The U.S. Supreme Court has declined to hear an appeal of the Santa Cruz Nazi salute case.
Activist Robert Norse sued the California beach town in 2002, arguing that the city council violated his First Amendment rights. Police ejected him from a public meeting because he protested the mayor's actions with a mock Nazi salute.
An en banc panel of the 9th Circuit ruled that the case should go to trial. By denying the city's appeal, the Supreme Court has let that ruling stand.
The Nazi salute case seems important. It involves protest, mock hate gestures and public meetings. It presents issues central to the First Amendment.
This, however, does not guarantee Supreme Court review--and for good reason.
Each year, the Supreme Court receives about 10,000 writs of certiorari. After they read and summarize each petition, clerks make recommendations to the Justices. The Court then chooses approximately 80 cases.
Those cases are permitted to present oral arguments. Another 50 or so may also be reviewed, but are generally handled only through written briefs.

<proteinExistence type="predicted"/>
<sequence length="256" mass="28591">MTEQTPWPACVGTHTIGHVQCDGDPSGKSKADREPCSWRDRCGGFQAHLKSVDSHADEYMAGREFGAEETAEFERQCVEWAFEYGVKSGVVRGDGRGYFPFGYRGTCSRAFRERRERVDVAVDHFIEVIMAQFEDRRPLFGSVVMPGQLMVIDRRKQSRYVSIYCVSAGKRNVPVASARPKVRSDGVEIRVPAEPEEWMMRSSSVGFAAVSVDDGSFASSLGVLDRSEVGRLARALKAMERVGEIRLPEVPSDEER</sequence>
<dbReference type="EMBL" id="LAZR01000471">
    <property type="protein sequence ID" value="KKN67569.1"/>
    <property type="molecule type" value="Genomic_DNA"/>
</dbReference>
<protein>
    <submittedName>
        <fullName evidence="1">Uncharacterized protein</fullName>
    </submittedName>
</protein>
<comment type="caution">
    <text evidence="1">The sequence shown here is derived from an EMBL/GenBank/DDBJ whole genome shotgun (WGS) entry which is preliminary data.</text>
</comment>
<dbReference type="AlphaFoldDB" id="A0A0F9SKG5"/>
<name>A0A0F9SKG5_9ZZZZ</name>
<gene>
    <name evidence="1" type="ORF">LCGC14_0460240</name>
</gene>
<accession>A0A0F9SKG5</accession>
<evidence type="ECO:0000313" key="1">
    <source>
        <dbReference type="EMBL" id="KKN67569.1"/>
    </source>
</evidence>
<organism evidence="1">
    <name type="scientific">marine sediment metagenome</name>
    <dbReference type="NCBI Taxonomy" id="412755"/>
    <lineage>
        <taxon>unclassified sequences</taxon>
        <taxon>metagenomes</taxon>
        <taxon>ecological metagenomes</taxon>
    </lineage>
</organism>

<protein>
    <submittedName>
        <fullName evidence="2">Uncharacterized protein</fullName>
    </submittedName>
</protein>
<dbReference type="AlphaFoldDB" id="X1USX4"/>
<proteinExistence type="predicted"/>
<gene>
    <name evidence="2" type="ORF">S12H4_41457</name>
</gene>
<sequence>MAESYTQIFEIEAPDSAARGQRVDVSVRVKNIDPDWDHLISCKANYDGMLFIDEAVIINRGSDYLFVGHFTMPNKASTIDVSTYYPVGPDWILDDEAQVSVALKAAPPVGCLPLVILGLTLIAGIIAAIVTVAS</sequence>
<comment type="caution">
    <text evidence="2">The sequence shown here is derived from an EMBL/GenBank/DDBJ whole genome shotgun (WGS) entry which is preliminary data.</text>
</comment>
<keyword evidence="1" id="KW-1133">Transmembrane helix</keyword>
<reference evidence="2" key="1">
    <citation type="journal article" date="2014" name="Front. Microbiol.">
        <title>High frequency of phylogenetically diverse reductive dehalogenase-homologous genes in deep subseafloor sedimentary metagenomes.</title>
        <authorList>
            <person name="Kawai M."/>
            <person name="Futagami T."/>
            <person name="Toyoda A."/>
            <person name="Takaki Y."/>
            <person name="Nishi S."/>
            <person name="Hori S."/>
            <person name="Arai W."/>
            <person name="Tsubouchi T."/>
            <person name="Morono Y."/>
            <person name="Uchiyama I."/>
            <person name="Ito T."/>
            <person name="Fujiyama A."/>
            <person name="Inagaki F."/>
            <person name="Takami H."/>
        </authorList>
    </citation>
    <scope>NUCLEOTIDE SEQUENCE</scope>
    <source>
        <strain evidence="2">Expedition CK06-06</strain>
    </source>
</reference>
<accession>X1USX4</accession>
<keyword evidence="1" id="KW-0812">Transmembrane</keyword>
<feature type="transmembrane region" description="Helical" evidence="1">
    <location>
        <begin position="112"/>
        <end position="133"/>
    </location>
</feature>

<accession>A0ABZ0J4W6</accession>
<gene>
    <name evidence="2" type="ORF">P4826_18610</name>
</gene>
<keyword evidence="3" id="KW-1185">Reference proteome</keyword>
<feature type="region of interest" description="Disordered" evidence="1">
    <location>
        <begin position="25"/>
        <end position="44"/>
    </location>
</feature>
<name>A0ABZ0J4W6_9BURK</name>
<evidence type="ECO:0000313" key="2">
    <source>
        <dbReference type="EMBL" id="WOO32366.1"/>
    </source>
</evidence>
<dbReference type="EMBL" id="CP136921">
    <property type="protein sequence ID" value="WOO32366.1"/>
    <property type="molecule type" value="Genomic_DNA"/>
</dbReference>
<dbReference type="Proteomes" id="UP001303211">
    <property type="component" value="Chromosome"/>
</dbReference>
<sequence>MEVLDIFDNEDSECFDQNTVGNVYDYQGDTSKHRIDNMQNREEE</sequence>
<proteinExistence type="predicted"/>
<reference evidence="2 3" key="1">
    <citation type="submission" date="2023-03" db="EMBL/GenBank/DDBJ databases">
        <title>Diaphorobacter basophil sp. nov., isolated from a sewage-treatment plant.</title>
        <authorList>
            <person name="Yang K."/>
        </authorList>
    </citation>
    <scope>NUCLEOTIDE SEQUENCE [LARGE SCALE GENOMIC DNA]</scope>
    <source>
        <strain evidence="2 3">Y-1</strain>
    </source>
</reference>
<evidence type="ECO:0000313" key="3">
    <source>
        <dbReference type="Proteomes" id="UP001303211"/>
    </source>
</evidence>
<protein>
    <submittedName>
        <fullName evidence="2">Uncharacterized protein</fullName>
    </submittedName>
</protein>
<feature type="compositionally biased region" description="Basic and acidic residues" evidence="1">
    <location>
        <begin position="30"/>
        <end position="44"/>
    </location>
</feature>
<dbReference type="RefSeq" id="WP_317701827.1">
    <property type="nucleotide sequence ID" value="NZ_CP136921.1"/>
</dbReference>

The Court tends to only grant review to cases that fall into the following categories:
- Cases dealing with issues of great public importance;
- When there is a split between the appellate courts; and
- Cases with compelling constitutional questions.
Though the Santa Cruz Nazi salute case appears to meet two of the above criteria, it actually does not. The Supreme Court doesn't often make constitutional decisions in a vacuum, without an underlying set of facts. Once there is a definitive trial record, the case has a better chance of being reviewed.
- U.S. Supreme Court Allows Nazi Salute Case to Go to Trial (Fox News)
- The U.S. Supreme Court - Overview (FindLaw)
- Certiorari (FindLaw)